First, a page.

- The Washington Times - Saturday, July 2, 2005

SAN ANTONIO — The top foreign-affairs adviser to the Department of Homeland Security says the United States must do more to spark action among its foreign allies in fighting the global war on terrorism in their own countries.

In an interview while attending a terrorism-law conference here this week, Cresencio S. Arcos, the department’s director of international affairs, said: “We need to be more creative in how we engage our allies in the war on terror.”

The United States has made great progress working with Britain, Canada and Mexico — the latter two making up about 60 percent of joint-U.S. homeland security efforts — said Mr. Arcos.

Department sources, however, say they are “circumspect” about forming joint working groups with governments outside those three nations. “We can’t possibly have them with every country in the world,” one official said, on the condition of anonymity.

On June 1, DHS officials convened a semiannual conference with British officials to discuss information- and technology-sharing practices in the war on terrorism.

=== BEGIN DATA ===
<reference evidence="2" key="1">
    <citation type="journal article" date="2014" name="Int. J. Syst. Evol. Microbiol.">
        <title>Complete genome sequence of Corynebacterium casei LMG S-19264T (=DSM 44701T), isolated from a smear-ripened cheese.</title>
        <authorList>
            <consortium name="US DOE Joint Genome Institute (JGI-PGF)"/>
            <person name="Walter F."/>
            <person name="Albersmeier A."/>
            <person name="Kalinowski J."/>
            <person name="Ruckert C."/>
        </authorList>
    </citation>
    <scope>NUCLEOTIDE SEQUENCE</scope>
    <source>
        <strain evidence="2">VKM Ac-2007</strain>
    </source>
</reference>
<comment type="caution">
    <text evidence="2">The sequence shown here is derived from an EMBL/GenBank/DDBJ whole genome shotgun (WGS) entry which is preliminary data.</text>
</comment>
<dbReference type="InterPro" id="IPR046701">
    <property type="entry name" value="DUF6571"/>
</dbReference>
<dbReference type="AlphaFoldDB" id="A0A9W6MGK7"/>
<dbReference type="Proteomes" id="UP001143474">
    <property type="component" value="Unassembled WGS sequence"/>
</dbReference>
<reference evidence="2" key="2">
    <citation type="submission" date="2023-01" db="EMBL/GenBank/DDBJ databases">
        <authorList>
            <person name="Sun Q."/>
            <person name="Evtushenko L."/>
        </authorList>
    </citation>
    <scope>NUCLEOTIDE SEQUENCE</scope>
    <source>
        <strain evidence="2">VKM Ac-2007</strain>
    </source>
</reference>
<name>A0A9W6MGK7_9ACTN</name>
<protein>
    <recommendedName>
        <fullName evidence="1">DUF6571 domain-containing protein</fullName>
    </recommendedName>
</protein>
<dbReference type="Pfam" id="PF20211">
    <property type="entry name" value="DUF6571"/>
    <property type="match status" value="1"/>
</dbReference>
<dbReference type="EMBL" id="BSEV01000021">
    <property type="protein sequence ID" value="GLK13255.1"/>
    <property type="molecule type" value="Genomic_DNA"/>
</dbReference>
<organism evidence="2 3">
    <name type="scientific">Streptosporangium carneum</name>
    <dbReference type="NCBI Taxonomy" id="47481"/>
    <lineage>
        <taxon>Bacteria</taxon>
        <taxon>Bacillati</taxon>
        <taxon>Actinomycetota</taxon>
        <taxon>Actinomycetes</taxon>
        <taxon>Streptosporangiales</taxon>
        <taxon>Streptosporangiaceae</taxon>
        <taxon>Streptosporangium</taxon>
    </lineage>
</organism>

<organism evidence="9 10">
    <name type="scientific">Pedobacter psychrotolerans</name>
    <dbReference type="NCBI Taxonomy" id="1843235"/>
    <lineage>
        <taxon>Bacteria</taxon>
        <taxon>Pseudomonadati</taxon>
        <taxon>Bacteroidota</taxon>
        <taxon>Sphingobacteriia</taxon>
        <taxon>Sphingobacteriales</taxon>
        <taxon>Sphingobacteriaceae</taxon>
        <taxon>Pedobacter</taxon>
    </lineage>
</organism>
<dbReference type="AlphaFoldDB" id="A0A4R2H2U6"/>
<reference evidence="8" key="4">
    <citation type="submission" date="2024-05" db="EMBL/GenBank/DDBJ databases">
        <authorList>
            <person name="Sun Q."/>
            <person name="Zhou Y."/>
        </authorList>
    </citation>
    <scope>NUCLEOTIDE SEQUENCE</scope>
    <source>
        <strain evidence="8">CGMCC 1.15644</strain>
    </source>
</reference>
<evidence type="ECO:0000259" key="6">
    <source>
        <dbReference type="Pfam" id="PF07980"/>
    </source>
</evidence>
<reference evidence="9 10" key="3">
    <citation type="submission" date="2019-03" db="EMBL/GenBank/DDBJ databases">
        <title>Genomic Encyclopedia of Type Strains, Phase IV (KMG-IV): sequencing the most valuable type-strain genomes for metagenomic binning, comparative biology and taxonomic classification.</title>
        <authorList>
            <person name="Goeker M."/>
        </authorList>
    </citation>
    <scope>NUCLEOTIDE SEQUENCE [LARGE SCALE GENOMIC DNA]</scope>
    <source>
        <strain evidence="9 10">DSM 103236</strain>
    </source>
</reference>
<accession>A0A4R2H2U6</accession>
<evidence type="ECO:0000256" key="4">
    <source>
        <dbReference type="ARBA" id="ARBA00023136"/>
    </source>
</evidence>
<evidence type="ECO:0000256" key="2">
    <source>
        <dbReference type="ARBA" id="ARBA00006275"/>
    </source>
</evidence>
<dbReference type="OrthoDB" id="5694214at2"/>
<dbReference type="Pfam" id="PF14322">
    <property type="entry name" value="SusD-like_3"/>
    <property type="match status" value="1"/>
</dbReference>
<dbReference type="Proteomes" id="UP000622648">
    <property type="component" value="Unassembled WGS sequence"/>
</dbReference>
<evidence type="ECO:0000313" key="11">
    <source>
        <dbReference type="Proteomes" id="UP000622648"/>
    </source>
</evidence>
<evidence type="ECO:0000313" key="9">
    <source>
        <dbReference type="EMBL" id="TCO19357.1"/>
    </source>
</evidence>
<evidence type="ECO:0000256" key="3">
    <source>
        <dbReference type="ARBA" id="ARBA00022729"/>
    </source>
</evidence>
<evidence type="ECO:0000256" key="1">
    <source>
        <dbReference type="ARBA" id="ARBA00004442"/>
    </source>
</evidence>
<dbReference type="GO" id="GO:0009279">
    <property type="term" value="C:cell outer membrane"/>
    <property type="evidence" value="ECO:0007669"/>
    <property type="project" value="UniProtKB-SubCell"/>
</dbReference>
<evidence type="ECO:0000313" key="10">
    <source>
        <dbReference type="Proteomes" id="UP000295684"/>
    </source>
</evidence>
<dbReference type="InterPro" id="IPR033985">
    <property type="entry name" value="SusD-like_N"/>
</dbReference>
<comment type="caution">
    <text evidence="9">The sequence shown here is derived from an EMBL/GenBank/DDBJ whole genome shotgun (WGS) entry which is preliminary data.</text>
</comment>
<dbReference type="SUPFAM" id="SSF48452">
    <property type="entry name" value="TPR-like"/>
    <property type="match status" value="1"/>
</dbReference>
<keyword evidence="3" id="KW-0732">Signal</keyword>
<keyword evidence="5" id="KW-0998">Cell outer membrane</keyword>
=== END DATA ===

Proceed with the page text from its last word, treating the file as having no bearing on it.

A key topic, said department officials, was how better to involve the European Union in multinational air-security efforts, such as creating more extensive passenger information. The next meeting with Britain is scheduled for December.

Meanwhile, Mr. Arcos, a former senior State Department official who once served as ambassador to Honduras, said perhaps the biggest challenge in engaging allies in Europe and other parts of the world is that the war on terrorism “costs a lot.”

Most countries are less willing than the United States to embrace the high price of beefing up security in such places as international airports.

“Increasingly, as we move away from September 11, one of the concerns that we must all be mindful of is that we don’t want to let the guard down,” Mr. Arcos said. “We need to keep funding up.”

Spending by the 22 agencies that form DHS has ballooned in the four years since the hijackings killed nearly 3,000 people in New York, at the Pentagon and in Pennsylvania.

With spending on contracts by homeland security agencies climbing from around $2.5 billion a year in 2001 to nearly $5.8 billion this year, Mr. Arcos said even Congress “is becoming very pricklish” about funding homeland security efforts.

The bulk of the increased funding, he said, has gone toward private contract firms providing Internet security systems and personnel management services to help ease the transition of nearly two dozen separate agencies into a single, more coherent umbrella department.

“The biggest concern,” Mr. Arcos said, “is that we don’t lose focus, that we don’t just become like a pork barrel.”

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